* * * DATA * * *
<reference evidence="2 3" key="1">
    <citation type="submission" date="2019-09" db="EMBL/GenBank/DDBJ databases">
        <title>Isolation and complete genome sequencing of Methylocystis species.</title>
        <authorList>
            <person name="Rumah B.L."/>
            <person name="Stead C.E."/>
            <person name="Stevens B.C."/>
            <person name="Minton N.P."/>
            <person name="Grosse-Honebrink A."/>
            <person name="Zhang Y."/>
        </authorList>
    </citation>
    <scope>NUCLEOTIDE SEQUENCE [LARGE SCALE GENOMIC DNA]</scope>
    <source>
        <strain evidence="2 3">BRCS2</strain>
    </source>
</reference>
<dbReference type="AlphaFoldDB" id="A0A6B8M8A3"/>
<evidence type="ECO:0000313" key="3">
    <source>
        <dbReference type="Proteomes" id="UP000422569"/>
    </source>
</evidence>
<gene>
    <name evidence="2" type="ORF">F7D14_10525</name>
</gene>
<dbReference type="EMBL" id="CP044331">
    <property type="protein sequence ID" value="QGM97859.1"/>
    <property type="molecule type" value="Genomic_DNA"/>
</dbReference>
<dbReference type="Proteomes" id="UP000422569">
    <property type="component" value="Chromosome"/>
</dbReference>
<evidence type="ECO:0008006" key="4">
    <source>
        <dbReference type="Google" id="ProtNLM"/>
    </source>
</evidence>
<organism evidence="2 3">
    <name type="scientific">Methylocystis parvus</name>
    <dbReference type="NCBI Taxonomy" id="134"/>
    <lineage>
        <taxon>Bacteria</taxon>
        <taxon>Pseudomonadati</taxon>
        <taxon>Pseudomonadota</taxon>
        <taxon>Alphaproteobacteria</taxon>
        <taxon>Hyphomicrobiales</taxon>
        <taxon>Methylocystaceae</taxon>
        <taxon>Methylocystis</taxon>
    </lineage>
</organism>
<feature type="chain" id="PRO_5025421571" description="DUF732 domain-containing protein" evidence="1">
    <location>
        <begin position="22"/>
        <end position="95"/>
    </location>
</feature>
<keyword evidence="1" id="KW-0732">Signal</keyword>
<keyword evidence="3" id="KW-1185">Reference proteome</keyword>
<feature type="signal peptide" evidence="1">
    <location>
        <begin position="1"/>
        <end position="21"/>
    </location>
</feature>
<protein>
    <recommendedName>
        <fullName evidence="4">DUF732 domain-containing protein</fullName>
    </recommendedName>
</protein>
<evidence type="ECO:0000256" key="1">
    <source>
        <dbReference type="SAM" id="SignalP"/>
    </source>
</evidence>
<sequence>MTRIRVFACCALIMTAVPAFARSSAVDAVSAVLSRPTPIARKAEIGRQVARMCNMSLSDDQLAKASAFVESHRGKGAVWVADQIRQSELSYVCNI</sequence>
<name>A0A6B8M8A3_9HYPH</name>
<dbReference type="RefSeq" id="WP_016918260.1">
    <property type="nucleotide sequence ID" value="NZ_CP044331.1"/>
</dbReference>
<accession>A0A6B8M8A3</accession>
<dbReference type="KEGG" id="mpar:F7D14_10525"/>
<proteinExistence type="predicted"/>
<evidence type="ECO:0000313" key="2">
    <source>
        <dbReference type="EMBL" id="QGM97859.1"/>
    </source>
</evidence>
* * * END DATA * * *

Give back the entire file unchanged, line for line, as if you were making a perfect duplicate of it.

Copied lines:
<reference evidence="2 3" key="1">
    <citation type="submission" date="2019-09" db="EMBL/GenBank/DDBJ databases">
        <title>Isolation and complete genome sequencing of Methylocystis species.</title>
        <authorList>
            <person name="Rumah B.L."/>
            <person name="Stead C.E."/>
            <person name="Stevens B.C."/>
            <person name="Minton N.P."/>
            <person name="Grosse-Honebrink A."/>
            <person name="Zhang Y."/>
        </authorList>
    </citation>
    <scope>NUCLEOTIDE SEQUENCE [LARGE SCALE GENOMIC DNA]</scope>
    <source>
        <strain evidence="2 3">BRCS2</strain>
    </source>
</reference>
<dbReference type="AlphaFoldDB" id="A0A6B8M8A3"/>
<evidence type="ECO:0000313" key="3">
    <source>
        <dbReference type="Proteomes" id="UP000422569"/>
    </source>
</evidence>
<gene>
    <name evidence="2" type="ORF">F7D14_10525</name>
</gene>
<dbReference type="EMBL" id="CP044331">
    <property type="protein sequence ID" value="QGM97859.1"/>
    <property type="molecule type" value="Genomic_DNA"/>
</dbReference>
<dbReference type="Proteomes" id="UP000422569">
    <property type="component" value="Chromosome"/>
</dbReference>
<evidence type="ECO:0008006" key="4">
    <source>
        <dbReference type="Google" id="ProtNLM"/>
    </source>
</evidence>
<organism evidence="2 3">
    <name type="scientific">Methylocystis parvus</name>
    <dbReference type="NCBI Taxonomy" id="134"/>
    <lineage>
        <taxon>Bacteria</taxon>
        <taxon>Pseudomonadati</taxon>
        <taxon>Pseudomonadota</taxon>
        <taxon>Alphaproteobacteria</taxon>
        <taxon>Hyphomicrobiales</taxon>
        <taxon>Methylocystaceae</taxon>
        <taxon>Methylocystis</taxon>
    </lineage>
</organism>
<feature type="chain" id="PRO_5025421571" description="DUF732 domain-containing protein" evidence="1">
    <location>
        <begin position="22"/>
        <end position="95"/>
    </location>
</feature>
<keyword evidence="1" id="KW-0732">Signal</keyword>
<keyword evidence="3" id="KW-1185">Reference proteome</keyword>
<feature type="signal peptide" evidence="1">
    <location>
        <begin position="1"/>
        <end position="21"/>
    </location>
</feature>
<protein>
    <recommendedName>
        <fullName evidence="4">DUF732 domain-containing protein</fullName>
    </recommendedName>
</protein>
<evidence type="ECO:0000256" key="1">
    <source>
        <dbReference type="SAM" id="SignalP"/>
    </source>
</evidence>
<sequence>MTRIRVFACCALIMTAVPAFARSSAVDAVSAVLSRPTPIARKAEIGRQVARMCNMSLSDDQLAKASAFVESHRGKGAVWVADQIRQSELSYVCNI</sequence>
<name>A0A6B8M8A3_9HYPH</name>
<dbReference type="RefSeq" id="WP_016918260.1">
    <property type="nucleotide sequence ID" value="NZ_CP044331.1"/>
</dbReference>
<accession>A0A6B8M8A3</accession>
<dbReference type="KEGG" id="mpar:F7D14_10525"/>
<proteinExistence type="predicted"/>
<evidence type="ECO:0000313" key="2">
    <source>
        <dbReference type="EMBL" id="QGM97859.1"/>
    </source>
</evidence>